Case Snapshot
Case ID: 19956
Classification: Neglect / Abandonment
Animal: dog (non pit-bull)
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Drugs or alcohol involved
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Tuesday, Dec 4, 2012

County: Essex

Disposition: Alleged

Alleged: John Dugan

Case Updates: 2 update(s) available

The discovery of a dead blue nose pitbull found disemboweled on Dec. 4 behind a commercial building at the end of the Sadler Street extension has led to the arrest of a Gloucester man who police said cut open his dead dog in order to retrieve heroin.

Gloucester police on Dec. 5 arrested the dog's owner, John "Jack" Dugan, 26, of 139 Prospect St., on an animal cruelty charge after they said he admitted to cutting open his 1 and ½ year-old female pitbull Xena and discarding her body behind PMS Manufactured Products, Inc. at 30 Sadler St.

On Dec. 4, a citizen called police to report the grisly discovery. Gloucester police launched the criminal investigation along with state officials that led to the arrest of Dugan, who police said admitted to snorting heroin in his apartment Dec. 3 and then leaving a quantity of the narcotic on a counter as he stepped out.

When he returned home, Dugan told police Xena started acting funny, collapsed on the floor and died, according to the report. Dugan told police the dead dog's belly started filling up with gases and that he had to "gut" it in order to fit her into a black duffel bag.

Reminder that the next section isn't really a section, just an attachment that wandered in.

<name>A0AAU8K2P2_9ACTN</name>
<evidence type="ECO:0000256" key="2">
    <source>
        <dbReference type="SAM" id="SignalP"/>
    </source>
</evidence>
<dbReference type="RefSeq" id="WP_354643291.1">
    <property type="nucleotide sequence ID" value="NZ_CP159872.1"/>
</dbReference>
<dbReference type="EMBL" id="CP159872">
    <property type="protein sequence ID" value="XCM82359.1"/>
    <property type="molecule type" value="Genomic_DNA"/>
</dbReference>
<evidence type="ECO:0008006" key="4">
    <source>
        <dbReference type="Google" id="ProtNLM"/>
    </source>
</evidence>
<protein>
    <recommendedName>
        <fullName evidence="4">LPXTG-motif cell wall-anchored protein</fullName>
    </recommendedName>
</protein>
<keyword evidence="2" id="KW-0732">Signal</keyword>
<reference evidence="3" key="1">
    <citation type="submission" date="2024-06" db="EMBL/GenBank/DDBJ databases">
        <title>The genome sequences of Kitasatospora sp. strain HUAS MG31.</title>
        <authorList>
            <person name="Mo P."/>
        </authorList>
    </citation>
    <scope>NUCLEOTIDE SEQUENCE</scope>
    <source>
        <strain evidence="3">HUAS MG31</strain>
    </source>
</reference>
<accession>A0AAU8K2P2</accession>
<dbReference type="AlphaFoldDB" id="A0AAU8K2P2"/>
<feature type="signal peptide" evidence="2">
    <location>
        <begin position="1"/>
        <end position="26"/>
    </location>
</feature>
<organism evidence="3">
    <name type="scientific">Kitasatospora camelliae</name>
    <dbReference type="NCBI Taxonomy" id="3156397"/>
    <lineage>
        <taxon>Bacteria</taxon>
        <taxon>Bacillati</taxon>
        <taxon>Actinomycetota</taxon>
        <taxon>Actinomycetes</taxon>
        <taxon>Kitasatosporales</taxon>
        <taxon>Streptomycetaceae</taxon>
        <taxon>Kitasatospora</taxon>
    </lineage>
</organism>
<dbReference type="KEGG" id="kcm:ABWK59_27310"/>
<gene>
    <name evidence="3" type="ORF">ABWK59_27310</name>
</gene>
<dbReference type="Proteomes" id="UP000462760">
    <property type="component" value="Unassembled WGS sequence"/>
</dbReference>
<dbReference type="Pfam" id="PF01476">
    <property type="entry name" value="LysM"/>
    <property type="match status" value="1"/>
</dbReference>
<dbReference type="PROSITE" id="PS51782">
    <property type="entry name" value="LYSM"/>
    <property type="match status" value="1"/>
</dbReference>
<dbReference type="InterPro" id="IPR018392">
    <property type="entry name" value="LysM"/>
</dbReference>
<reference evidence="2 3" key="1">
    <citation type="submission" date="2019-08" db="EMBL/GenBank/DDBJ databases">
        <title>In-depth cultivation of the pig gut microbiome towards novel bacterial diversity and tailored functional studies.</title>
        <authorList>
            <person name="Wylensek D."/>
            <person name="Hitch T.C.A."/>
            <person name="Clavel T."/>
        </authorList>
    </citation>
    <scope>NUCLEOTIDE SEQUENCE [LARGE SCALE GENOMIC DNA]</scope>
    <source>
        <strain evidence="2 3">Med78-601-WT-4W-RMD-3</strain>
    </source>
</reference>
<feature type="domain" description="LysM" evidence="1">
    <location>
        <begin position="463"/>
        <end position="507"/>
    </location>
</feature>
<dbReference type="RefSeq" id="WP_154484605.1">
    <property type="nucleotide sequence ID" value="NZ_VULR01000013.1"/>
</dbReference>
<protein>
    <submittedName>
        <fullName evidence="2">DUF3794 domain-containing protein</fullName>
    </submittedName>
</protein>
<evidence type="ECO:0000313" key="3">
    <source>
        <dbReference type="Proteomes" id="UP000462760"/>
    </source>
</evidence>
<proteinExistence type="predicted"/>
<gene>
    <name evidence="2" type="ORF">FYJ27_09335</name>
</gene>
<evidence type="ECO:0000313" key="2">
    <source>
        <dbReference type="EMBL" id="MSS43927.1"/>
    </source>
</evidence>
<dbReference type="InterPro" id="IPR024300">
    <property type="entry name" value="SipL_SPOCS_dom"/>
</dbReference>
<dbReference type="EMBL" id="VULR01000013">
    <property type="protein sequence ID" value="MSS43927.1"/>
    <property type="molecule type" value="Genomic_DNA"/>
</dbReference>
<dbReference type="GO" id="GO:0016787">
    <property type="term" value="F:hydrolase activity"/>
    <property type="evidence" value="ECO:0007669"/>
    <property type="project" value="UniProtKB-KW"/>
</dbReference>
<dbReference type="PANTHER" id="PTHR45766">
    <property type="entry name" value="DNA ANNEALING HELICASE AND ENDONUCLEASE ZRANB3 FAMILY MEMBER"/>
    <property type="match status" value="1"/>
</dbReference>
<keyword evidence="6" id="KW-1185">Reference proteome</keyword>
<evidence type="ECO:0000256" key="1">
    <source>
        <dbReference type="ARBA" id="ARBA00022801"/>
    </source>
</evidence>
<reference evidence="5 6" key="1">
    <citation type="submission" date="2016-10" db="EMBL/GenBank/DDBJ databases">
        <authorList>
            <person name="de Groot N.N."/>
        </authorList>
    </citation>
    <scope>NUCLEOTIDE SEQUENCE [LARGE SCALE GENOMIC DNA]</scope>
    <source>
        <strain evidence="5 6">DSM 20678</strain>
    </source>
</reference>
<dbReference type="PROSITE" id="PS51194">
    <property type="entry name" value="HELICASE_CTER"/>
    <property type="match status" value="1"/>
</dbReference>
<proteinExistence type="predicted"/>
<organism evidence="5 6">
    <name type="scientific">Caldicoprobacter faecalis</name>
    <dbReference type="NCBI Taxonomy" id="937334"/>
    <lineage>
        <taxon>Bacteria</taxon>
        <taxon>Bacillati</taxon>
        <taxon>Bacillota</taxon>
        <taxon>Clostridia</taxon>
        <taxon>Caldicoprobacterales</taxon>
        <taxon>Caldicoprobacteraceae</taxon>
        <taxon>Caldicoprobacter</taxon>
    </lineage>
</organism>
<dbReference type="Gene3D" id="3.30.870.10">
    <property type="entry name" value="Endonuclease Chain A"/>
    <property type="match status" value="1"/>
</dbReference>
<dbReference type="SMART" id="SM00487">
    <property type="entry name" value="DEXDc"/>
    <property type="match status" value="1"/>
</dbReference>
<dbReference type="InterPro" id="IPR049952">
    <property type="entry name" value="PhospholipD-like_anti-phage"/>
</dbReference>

Security camera footage later confirmed two males, one of which had a duffel bag and was later identified as Dugan, walking along Sadler Street around 12:50 a.m. the morning of Dec. 4.

Later in their investigation, Gloucester police said they determined that after finding in Dugan's apartment an electronic scale for weighing narcotics and hundreds of "plastic sandwich baggies" used to pack narcotics that Dugan had been "packaging heroin for sale."

"Dugan cut open his own dog in order to retrieve the packaged heroin which would have been inside the dog's body cavity," according to the police report filed by Detective Steven Mizzoni.

The police report said an official at an animal hospital discounted Dugan's claim the dog had a gas buildup.

Police also reported this isn't Dugan's first charge of animal cruelty. In the prior incident, a former girlfriend of Dugan's reported he broke her dog's leg in a "fit of rage."

Dugan also owns a male pitbull, Damian, who police turned over to the city's animal control officer.

MSPCA-Angell, a private, nonprofit organization that aims to protect animals, confirmed to the Cape Ann Beacon Dec. 6 it is working with Gloucester police on the matter.

Gloucester Police Chief Leonard Campanello called this an "isolated" incident and said that his department has not received any other similar incidents of such potential animal cruelty in the city.

"We don't anticipate some sort of trend," the chief said.


Case Updates

A Superior Court judge has dismissed two of the four animal cruelty counts leveled against the Gloucester man accused of cutting open his pet pit bull to retrieve heroin that the dog had ingested last December.

John "Jack" Dugan's defense attorney, John Morris, had moved for a judge to dismiss all of the four charges against Dugan, and Salem Superior Court Judge David Lowy -- after hearing arguments from both sides -- dismissed two of the cruelty counts, while keeping two other counts of animal cruelty and a charge of heroin possession in play.